Chapter 5 explores emerging diasporic communities and their relationships to host societies. Through studies conducted by the sociologist Paul Siu and the historian Wang Gungwu, this chapter explores the ways in which Chinese scholars and writers explored these relationships. The chapter shows that one factor making explorations of these relationships so urgent was the obstacles that Chinese migrants faced in host societies, such as restrictions on immigration and other forms of anti-Chinese legislation. The chapter demonstrates that urgency also stemmed from disruptions to existing diasporic trajectories due to revolution in China and the onset of the Cold War. This chapter then introduces another example of an evolving diasporic community, Los Angeles, focusing in particular on a husband and wife who played prominent roles in shaping the city’s new Chinatown and in asserting the rights of Chinese Americans. The chapter then turns to “return” migration and “secondary” migration in the mid-twentieth century, as ethnic Chinese in Southeast Asia and elsewhere faced anti-Chinese violence and legislation.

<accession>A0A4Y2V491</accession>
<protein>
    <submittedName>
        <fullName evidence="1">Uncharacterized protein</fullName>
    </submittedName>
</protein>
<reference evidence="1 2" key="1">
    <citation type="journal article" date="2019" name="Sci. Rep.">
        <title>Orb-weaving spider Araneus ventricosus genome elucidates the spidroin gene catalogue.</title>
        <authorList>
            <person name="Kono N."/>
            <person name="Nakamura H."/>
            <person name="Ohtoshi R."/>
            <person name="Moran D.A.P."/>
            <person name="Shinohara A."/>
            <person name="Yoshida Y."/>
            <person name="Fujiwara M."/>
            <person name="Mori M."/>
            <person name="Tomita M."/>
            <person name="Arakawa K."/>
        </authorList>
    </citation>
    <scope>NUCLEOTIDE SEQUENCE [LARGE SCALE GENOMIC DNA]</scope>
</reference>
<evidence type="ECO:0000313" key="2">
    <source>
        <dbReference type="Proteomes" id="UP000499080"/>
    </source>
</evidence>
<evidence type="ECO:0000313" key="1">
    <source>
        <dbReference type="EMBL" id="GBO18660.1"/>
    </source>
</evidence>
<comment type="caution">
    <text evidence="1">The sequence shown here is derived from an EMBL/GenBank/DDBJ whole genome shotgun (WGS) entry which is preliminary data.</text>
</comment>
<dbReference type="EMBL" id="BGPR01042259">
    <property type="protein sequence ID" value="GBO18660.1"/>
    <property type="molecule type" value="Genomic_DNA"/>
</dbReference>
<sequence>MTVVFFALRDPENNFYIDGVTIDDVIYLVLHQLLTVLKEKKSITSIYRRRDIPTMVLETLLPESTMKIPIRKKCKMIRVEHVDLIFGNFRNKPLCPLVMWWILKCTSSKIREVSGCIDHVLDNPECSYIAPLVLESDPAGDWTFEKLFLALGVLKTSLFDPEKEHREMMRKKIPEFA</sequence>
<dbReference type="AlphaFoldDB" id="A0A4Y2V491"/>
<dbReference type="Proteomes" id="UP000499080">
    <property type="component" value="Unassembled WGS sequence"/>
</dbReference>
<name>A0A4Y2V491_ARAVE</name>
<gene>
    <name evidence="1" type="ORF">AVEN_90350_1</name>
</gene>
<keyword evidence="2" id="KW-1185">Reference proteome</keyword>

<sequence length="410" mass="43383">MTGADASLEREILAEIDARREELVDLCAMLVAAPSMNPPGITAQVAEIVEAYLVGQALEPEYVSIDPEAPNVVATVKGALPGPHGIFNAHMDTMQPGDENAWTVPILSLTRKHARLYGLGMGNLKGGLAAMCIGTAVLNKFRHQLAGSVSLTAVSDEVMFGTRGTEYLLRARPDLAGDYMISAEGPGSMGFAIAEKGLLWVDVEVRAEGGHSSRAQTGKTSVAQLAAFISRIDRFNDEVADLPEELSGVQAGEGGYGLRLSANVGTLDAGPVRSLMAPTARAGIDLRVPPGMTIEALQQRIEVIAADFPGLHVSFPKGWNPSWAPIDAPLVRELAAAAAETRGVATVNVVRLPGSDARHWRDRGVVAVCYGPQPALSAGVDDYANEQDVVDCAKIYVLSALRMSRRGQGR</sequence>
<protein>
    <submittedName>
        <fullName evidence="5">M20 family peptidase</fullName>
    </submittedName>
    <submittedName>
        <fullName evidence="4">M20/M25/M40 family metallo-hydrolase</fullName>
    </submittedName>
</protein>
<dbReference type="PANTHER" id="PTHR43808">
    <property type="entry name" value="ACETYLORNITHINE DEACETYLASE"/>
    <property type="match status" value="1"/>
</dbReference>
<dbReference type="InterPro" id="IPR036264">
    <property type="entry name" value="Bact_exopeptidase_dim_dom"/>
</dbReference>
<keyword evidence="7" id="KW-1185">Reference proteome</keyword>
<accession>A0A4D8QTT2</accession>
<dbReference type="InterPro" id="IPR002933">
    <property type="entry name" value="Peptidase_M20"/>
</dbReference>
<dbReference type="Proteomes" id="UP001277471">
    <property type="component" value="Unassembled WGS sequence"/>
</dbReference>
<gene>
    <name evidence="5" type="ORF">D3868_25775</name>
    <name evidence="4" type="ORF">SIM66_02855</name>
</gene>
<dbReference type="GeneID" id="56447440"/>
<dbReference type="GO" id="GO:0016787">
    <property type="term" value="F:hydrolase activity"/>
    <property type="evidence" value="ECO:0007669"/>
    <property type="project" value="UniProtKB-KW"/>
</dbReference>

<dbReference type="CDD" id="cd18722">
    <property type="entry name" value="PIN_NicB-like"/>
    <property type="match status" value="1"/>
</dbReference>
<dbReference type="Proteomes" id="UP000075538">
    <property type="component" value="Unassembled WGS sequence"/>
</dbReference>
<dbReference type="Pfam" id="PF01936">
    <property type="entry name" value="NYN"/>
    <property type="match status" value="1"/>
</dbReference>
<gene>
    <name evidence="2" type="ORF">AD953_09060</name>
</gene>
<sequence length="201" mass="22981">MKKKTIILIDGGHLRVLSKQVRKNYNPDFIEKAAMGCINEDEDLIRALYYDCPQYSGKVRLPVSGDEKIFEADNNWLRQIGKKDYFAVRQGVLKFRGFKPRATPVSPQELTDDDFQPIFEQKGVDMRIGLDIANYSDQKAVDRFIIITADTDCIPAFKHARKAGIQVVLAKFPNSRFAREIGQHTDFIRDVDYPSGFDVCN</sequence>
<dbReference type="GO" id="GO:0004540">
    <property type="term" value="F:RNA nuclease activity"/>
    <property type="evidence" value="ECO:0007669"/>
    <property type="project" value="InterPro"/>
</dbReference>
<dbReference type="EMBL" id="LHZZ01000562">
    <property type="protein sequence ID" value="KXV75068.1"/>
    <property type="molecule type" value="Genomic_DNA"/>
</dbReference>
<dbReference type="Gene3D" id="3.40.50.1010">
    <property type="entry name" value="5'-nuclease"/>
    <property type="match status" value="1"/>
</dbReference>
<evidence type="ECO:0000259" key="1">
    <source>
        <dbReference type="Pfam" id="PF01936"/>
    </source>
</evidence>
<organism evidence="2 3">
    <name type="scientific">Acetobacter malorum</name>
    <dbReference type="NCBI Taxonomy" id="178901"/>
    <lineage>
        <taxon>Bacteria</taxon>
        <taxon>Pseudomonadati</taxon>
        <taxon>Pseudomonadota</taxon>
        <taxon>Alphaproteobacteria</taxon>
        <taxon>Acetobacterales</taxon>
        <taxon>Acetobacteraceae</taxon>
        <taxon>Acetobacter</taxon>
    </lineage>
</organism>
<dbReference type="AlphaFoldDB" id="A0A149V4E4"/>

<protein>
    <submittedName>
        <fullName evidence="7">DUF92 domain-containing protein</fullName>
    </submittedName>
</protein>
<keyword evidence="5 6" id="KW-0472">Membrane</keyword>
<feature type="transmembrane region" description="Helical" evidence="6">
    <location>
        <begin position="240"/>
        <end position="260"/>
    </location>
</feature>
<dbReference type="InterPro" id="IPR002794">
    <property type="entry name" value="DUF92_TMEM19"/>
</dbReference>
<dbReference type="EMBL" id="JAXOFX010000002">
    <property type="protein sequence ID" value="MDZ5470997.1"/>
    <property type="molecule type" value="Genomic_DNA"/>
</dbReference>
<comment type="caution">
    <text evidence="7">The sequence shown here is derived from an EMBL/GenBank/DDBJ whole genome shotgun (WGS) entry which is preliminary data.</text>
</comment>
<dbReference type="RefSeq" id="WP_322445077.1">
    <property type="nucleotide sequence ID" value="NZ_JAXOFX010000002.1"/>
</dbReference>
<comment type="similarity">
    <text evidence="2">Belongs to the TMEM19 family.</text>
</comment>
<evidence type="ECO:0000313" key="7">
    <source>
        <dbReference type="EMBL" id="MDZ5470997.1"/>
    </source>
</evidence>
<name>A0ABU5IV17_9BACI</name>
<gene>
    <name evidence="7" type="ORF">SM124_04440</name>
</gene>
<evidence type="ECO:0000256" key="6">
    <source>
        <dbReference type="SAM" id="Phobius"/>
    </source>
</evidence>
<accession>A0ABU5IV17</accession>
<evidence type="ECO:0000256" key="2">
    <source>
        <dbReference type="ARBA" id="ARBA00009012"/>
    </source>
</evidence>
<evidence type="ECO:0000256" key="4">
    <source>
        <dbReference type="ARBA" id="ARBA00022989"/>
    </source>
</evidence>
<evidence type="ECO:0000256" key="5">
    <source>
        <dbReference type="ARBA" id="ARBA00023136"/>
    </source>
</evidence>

Chapter 4 examines the politicization of diaspora, that is, the ways in which successive Chinese states made claim upon Chinese overseas, seeking to mobilize overseas Chinese for the cause of the Chinese nation. Concomitant with these efforts was the emergence of a concept of the overseas Chinese, or the Chinese diaspora, as a coherent, ideally unified population. The chapter traces the role of Chinese reformers, revolutionaries, and students in politicizing Chinese in diaspora. It also shows how Chinese states sought to coopt or create such diasporic institutions as native-place associations, schools, and chambers of commerce. The chapter asserts that World War II, known to Chinese as the War of Resistance against Japan, was an important “diasporic moment” in which overseas Chinese channeled resources for the nation. The chapter culminates by introducing the work of the early twentieth-century Chinese sociologist Chen Da, showing how his study of emigrant communities in China sought to answer the question of how Chinese migration affected the Chinese nation.